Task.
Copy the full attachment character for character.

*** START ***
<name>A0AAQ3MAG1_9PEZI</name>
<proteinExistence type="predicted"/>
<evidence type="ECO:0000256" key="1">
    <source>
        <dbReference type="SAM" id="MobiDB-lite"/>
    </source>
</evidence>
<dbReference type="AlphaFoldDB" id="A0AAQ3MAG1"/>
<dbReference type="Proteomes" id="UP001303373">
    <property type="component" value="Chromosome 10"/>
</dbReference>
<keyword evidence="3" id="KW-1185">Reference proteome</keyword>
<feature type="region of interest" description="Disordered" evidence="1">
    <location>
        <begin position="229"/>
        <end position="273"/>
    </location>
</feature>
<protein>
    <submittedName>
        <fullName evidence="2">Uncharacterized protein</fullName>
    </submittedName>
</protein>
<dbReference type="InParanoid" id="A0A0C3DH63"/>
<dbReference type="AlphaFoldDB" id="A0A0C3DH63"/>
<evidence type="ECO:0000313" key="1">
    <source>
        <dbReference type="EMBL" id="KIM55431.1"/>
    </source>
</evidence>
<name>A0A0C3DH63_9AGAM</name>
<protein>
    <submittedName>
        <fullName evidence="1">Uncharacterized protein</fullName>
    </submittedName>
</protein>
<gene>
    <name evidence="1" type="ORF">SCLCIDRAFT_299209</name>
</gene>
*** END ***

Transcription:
<name>A0AAQ3MAG1_9PEZI</name>
<proteinExistence type="predicted"/>
<evidence type="ECO:0000256" key="1">
    <source>
        <dbReference type="SAM" id="MobiDB-lite"/>
    </source>
</evidence>
<dbReference type="AlphaFoldDB" id="A0AAQ3MAG1"/>
<dbReference type="Proteomes" id="UP001303373">
    <property type="component" value="Chromosome 10"/>
</dbReference>
<keyword evidence="3" id="KW-1185">Reference proteome</keyword>
<feature type="region of interest" description="Disordered" evidence="1">
    <location>
        <begin position="229"/>
        <end position="273"/>
    </location>
</feature>
<protein>
    <submittedName>
        <fullName evidence="2">Uncharacterized protein</fullName>
    </submittedName>
</protein>
<dbReference type="InParanoid" id="A0A0C3DH63"/>
<dbReference type="AlphaFoldDB" id="A0A0C3DH63"/>
<evidence type="ECO:0000313" key="1">
    <source>
        <dbReference type="EMBL" id="KIM55431.1"/>
    </source>
</evidence>
<name>A0A0C3DH63_9AGAM</name>
<protein>
    <submittedName>
        <fullName evidence="1">Uncharacterized protein</fullName>
    </submittedName>
</protein>
<gene>
    <name evidence="1" type="ORF">SCLCIDRAFT_299209</name>
</gene>